With neither the Boulder amplifier nor the Parasound, did the KEFs have the immediacy necessary to elicit startle responses. This didn't seem as much related to frequency response as to speed; they lacked what I call "snap" and Martin Colloms calls "pace." It sounded as though the speakers hesitated very briefly before reproducing a sharp attack. They also seemed to darken timbres, as though the instruments making the sounds were larger than life. The effect was similar to playing an LP at reduced platter speed, except that there was no accompanying pitch change. These qualities were far less noticeable when viewing films than when listening to music, because the picture occupies much of the listener's attention, but they were quite noticeable when that distraction was removed.
Dynamic range was good, with less spurious compression than average, but more than I've heard from some speakers. (Notable for their lack of compression were a pair of powered monitors from an English firm called ATC, the original Fosgate Home THX speakers, and the massive Dunlavy SC-VIs, footnote 1). But while the KEFs were nonetheless quite capable of producing prodigious volume levels (THX calls for a max headroom of up to 105dB), they showed some evidence of stressa slight coarsening of texturesat levels above about 95dB.
To say that the KEFs sounded less like any Home THX speakers I've ever heard is not to say they were better music reproducers than the others. They were just quite different. All the others had several things in common: They reproduced the core of the soundthe musical and extra-musical midrangewith a high degree of accuracy and realism, they could play at very high levels without strain, and their low end was astonishingly good. But all have lacked the suavity, delicacy, refinement, and resolution of the legendary high-end speakers. Maybe there are some THX systems out there that have it all, but I haven't heard one.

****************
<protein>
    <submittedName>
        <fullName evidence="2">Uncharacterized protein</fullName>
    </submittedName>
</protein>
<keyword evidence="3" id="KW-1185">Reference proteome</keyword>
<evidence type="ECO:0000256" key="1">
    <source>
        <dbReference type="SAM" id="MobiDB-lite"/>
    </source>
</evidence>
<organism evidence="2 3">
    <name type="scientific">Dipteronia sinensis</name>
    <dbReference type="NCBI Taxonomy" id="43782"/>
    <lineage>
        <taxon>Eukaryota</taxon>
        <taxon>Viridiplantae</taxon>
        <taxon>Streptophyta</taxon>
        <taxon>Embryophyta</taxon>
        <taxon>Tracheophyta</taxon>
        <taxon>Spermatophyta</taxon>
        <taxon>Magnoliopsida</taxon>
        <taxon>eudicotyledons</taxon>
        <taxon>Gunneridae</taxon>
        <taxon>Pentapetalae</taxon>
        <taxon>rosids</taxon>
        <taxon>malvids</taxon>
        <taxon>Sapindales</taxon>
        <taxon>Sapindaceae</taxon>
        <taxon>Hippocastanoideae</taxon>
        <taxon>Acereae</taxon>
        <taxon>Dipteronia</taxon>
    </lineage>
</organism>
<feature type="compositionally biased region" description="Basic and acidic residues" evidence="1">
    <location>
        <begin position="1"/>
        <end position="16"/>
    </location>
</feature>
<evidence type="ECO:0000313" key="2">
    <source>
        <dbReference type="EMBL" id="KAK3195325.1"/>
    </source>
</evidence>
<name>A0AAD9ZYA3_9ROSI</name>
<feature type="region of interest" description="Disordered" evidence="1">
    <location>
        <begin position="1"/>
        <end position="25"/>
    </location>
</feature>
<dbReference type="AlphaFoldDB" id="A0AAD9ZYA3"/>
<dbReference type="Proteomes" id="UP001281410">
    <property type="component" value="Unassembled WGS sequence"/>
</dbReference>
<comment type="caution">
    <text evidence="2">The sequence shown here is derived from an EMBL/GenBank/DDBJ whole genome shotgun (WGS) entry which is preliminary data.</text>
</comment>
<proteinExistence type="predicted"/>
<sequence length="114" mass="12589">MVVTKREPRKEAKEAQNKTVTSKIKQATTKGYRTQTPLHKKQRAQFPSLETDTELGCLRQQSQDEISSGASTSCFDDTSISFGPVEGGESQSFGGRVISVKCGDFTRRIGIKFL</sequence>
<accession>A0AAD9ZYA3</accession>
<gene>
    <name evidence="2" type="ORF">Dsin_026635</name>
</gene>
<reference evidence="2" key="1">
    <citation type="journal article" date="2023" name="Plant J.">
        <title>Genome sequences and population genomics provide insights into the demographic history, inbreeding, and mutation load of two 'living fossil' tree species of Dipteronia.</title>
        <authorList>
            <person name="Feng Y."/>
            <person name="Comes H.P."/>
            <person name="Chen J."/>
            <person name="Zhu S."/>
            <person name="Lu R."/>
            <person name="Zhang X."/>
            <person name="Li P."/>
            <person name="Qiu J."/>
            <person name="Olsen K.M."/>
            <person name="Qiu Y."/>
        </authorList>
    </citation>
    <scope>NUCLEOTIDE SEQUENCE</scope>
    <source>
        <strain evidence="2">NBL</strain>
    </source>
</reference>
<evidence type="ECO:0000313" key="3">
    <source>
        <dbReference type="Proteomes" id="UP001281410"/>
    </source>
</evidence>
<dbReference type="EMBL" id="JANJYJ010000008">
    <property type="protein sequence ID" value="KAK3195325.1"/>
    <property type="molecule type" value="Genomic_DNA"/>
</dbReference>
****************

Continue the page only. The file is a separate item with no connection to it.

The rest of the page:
But I don't believe this is a result of constraints imposed by the THX requirements. They are, after all, only minimum performance requirements, which define a level of acceptability below which a product cannot receive THX certification. There's nothing in the THX specs that says a speaker can't exceed those minima.
I think, rather, that the reason for THX speaker shortcomings is that some high-end manufacturers who sign on to the program do so more for its promotional value than out of a conviction that the THX specs have any relevance for music reproduction. For example,even though KEF signed up for the THX program, some statements in their instruction manuals suggest they haven't really signed on to it. For example, instead of recommending THX-certified amplifiers for driving their THX AV2s and '3s, they provide helpful suggestions for choosing appropriate amplifiers. They don't even acknowledge that THX amplifiers exist! The clincher, though, was their suggestion that their THX system should "supplement" one's music system rather than replace it.
So, did I "hate 'em?" Nope, I just didn't like 'em very much. As impressive as the KEF THX speakers were with noisy movie soundtracks, I found them to be unexciting music reproducers. They never gave me goosebumps, they never made me sit up and take notice, they never drew me irresistibly into the music, and they never inspired an orgy of revisiting all my favorite recordings. The best I can say for them is thatlike a bland personalitythey never irritated or offended me.
Sorry, KEF, but I think you overdid the course correction. I know you can do better with these, even within the "constraints" imposed by THX, because I've heard KEF speakers that were better. But until that happens, I can't recommend this system for music listening.
Footnote 1: The Fosgates were also designed by John Dunlavy.